Tag Archives: Pierre Brasseur

André Barsacq – Le rideau rouge AKA Crimson Curtain (1952)

Quote:
Playwright Jean Anouilh was the guiding force behind the unorthodox murder mystery. During a provincial theatre production of Macbeth, several tragedies occur. The actors attribute these calamities to the “curse” supposedly hanging over the Shakespeare play, but police inspector Jean Brochard doesn’t buy this… Read More »

Anatole Litvak – La chanson d’une nuit (1933)

Opera singer Enrico Ferraro, tired of his too many engagements, jumps off the train escaping from his manager and changes to another going to the Riviera. He makes a friend and stops at a village, where (it seems) he can at last have some well deserved holidays, with the added interest of meeting a beautiful girl in the surroundings. Read More »

Jules Dassin – La Legge aka The Law (1959) (DVD)

Quote:
Marietta, servant of aristocrat Don Cesare, is the bellezza of an Italian town where men gather nightly in the tavern for the ‘game of the Law,’ selecting one by lot to boss and humiliate the others. Illicit passions abound: the judge’s wife pursues Francesco, son of crime boss Matteo, who is after Marietta (so is her brother-in-law); Marietta wants engineer Enrico for a husband, but he claims he’s too poor to marry. So she decides to steal herself a dowry! All this may lead to an explosion…and some changes in who dictates ‘the law.’ (IMDB) Read More »

Marcel Carné – Les enfants du paradis aka Children Of Paradise [+Commentary] (1945)

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Synopsis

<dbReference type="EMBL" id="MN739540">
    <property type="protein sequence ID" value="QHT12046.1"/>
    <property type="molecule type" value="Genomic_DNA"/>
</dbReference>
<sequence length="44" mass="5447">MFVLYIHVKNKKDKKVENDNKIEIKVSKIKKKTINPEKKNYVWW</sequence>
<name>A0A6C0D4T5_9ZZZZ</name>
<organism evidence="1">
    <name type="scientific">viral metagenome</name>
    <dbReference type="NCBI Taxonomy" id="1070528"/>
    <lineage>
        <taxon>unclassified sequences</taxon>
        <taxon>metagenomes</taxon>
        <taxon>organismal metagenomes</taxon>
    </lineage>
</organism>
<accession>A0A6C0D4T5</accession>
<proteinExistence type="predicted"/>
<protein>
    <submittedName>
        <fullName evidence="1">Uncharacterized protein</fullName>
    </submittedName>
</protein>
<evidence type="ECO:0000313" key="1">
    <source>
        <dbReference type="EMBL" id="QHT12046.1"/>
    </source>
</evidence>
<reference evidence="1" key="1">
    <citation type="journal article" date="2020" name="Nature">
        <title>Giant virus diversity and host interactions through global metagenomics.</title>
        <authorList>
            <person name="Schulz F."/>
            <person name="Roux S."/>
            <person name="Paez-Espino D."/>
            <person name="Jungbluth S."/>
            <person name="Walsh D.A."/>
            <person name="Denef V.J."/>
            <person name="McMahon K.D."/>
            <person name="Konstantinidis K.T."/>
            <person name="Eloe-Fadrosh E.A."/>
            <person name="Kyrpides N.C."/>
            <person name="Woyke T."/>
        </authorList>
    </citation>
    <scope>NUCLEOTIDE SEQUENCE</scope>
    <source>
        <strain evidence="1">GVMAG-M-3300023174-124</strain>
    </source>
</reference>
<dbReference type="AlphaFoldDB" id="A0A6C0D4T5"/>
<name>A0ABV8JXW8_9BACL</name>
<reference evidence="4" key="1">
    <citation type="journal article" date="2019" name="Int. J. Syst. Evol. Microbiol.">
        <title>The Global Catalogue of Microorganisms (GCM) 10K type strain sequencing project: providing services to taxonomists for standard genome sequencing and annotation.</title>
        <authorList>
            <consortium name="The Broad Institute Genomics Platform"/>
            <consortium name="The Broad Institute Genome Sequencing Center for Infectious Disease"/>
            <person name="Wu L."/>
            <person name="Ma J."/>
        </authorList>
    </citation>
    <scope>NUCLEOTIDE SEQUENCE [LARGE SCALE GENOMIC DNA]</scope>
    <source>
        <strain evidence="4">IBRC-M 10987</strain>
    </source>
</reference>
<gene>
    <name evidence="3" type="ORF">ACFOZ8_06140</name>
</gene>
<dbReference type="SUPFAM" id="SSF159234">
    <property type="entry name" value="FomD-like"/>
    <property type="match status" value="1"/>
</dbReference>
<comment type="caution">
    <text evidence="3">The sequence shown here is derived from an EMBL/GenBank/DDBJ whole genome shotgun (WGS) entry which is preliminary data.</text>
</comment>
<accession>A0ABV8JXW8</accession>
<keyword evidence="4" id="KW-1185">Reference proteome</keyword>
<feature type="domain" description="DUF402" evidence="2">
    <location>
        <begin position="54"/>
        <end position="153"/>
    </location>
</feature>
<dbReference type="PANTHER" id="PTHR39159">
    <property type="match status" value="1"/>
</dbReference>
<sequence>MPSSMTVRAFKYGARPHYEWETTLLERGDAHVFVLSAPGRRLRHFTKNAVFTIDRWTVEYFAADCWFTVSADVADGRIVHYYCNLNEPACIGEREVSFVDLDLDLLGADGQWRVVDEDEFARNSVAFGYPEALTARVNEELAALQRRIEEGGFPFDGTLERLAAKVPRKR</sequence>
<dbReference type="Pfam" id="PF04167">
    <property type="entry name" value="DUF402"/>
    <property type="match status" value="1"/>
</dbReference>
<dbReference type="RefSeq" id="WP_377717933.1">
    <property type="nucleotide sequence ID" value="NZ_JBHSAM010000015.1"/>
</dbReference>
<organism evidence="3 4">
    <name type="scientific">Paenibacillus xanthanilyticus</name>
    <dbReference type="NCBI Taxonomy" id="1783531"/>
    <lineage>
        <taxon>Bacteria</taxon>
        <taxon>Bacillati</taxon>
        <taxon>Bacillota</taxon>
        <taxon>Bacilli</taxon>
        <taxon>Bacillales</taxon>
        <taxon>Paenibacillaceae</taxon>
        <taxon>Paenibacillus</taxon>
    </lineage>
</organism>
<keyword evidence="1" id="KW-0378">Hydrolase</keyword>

©Hal Erickson
Even in 1945, Marcel Carné’s Children of Paradise was regarded as an old-fashioned film. Set in the Parisian theatrical world of the 1840s, Jacques Prévert’s screenplay concerns four men in love with the mysterious Garance (Arletty). Each loves Garance in his own fashion, but only the intentions of sensitive mime-actor Deburau (Jean-Louis Barrault) are entirely honorable; as a result, it is he who suffers most, hurdling one obstacle after another in pursuit of an evidently unattainable goal. In the stylized fashion of 19th-century French drama, many grand passions are spent during the film’s totally absorbing 195 minutes. Amazingly, the film was produced over a two-year period in virtual secrecy, without the knowledge of the Nazis then occupying France, who would surely have arrested several of the cast and production staff members (including Prévert) for their activities in the Resistance. Children of Paradise has gone on to become one of the great romantic classics of international cinema. Read More »

Marcel Carné – Les portes de la nuit AKA Gates of the Night (1946)

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S y n o p s i s:
February 1945. In the Paris metro, manual worker Jean Diego is accosted by a tramp, who introduces himself as Fate and lets slip the tragic future that awaits him. According to Fate, Diego is destined to meet a beautiful young woman he once encountered in the past. Sure enough, within a few hours, Diego runs into Malou, the woman he has long dreamed of. Malou is grateful for Diego’s company, particularly as she has just walked out on her husband Georges, a man for whom she is ill-suited. Ignoring a warning from the tramp that he is heading for an unpleasant death, Malou’s cruel brother Guy sets out to stir up trouble for his own amusement. Having told Georges that his wife has fallen for another man, Guy hands him his gun. The trap is sprung and the outcome is just as the tramp predicted… Read More »